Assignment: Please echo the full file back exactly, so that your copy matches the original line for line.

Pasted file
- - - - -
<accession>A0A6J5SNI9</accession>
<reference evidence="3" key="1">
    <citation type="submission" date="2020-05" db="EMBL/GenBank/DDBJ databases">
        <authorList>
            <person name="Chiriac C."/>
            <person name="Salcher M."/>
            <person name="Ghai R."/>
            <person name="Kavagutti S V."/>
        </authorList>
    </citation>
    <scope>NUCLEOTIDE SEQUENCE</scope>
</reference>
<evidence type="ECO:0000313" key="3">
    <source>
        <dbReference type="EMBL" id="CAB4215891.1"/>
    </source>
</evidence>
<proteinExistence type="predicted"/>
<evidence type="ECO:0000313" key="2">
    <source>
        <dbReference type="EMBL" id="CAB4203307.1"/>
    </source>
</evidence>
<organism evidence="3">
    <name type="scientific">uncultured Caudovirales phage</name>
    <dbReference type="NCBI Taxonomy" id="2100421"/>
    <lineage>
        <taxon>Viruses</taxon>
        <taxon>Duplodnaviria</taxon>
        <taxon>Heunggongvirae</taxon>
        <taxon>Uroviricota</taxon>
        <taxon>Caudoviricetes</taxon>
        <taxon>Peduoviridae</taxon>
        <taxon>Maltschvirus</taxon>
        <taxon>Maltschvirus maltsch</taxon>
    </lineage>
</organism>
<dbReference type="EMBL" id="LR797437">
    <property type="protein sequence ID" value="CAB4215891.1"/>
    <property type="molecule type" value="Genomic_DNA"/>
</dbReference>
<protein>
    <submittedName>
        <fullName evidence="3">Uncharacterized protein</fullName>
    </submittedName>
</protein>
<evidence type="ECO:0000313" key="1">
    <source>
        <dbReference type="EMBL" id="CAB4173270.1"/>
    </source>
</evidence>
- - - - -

<accession>A0A6J5SNI9</accession>
<reference evidence="3" key="1">
    <citation type="submission" date="2020-05" db="EMBL/GenBank/DDBJ databases">
        <authorList>
            <person name="Chiriac C."/>
            <person name="Salcher M."/>
            <person name="Ghai R."/>
            <person name="Kavagutti S V."/>
        </authorList>
    </citation>
    <scope>NUCLEOTIDE SEQUENCE</scope>
</reference>
<evidence type="ECO:0000313" key="3">
    <source>
        <dbReference type="EMBL" id="CAB4215891.1"/>
    </source>
</evidence>
<proteinExistence type="predicted"/>
<evidence type="ECO:0000313" key="2">
    <source>
        <dbReference type="EMBL" id="CAB4203307.1"/>
    </source>
</evidence>
<organism evidence="3">
    <name type="scientific">uncultured Caudovirales phage</name>
    <dbReference type="NCBI Taxonomy" id="2100421"/>
    <lineage>
        <taxon>Viruses</taxon>
        <taxon>Duplodnaviria</taxon>
        <taxon>Heunggongvirae</taxon>
        <taxon>Uroviricota</taxon>
        <taxon>Caudoviricetes</taxon>
        <taxon>Peduoviridae</taxon>
        <taxon>Maltschvirus</taxon>
        <taxon>Maltschvirus maltsch</taxon>
    </lineage>
</organism>
<dbReference type="EMBL" id="LR797437">
    <property type="protein sequence ID" value="CAB4215891.1"/>
    <property type="molecule type" value="Genomic_DNA"/>
</dbReference>
<protein>
    <submittedName>
        <fullName evidence="3">Uncharacterized protein</fullName>
    </submittedName>
</protein>
<evidence type="ECO:0000313" key="1">
    <source>
        <dbReference type="EMBL" id="CAB4173270.1"/>
    </source>
</evidence>